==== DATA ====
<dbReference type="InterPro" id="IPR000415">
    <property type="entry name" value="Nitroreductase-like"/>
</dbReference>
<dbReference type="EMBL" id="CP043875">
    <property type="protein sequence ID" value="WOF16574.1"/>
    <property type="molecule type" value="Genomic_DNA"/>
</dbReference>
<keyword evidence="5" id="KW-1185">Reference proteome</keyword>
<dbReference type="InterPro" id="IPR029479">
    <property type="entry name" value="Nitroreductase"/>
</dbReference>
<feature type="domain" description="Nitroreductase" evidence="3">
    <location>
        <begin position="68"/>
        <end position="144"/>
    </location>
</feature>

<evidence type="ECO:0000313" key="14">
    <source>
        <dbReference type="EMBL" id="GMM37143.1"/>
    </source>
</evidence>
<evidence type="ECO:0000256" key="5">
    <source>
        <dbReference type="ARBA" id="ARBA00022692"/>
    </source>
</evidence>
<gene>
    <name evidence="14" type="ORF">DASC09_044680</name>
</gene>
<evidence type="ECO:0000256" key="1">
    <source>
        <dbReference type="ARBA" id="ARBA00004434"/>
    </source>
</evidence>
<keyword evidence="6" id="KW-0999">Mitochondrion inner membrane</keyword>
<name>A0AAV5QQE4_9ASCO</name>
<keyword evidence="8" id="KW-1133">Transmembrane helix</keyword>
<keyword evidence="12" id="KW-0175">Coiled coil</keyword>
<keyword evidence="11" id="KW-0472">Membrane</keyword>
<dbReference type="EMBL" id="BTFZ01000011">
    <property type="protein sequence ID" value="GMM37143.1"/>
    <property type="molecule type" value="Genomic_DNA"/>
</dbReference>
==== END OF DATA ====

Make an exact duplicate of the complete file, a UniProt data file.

<dbReference type="InterPro" id="IPR000415">
    <property type="entry name" value="Nitroreductase-like"/>
</dbReference>
<dbReference type="EMBL" id="CP043875">
    <property type="protein sequence ID" value="WOF16574.1"/>
    <property type="molecule type" value="Genomic_DNA"/>
</dbReference>
<keyword evidence="5" id="KW-1185">Reference proteome</keyword>
<dbReference type="InterPro" id="IPR029479">
    <property type="entry name" value="Nitroreductase"/>
</dbReference>
<feature type="domain" description="Nitroreductase" evidence="3">
    <location>
        <begin position="68"/>
        <end position="144"/>
    </location>
</feature>

<evidence type="ECO:0000313" key="14">
    <source>
        <dbReference type="EMBL" id="GMM37143.1"/>
    </source>
</evidence>
<evidence type="ECO:0000256" key="5">
    <source>
        <dbReference type="ARBA" id="ARBA00022692"/>
    </source>
</evidence>
<gene>
    <name evidence="14" type="ORF">DASC09_044680</name>
</gene>
<evidence type="ECO:0000256" key="1">
    <source>
        <dbReference type="ARBA" id="ARBA00004434"/>
    </source>
</evidence>
<keyword evidence="6" id="KW-0999">Mitochondrion inner membrane</keyword>
<name>A0AAV5QQE4_9ASCO</name>
<keyword evidence="8" id="KW-1133">Transmembrane helix</keyword>
<keyword evidence="12" id="KW-0175">Coiled coil</keyword>
<keyword evidence="11" id="KW-0472">Membrane</keyword>
<dbReference type="EMBL" id="BTFZ01000011">
    <property type="protein sequence ID" value="GMM37143.1"/>
    <property type="molecule type" value="Genomic_DNA"/>
</dbReference>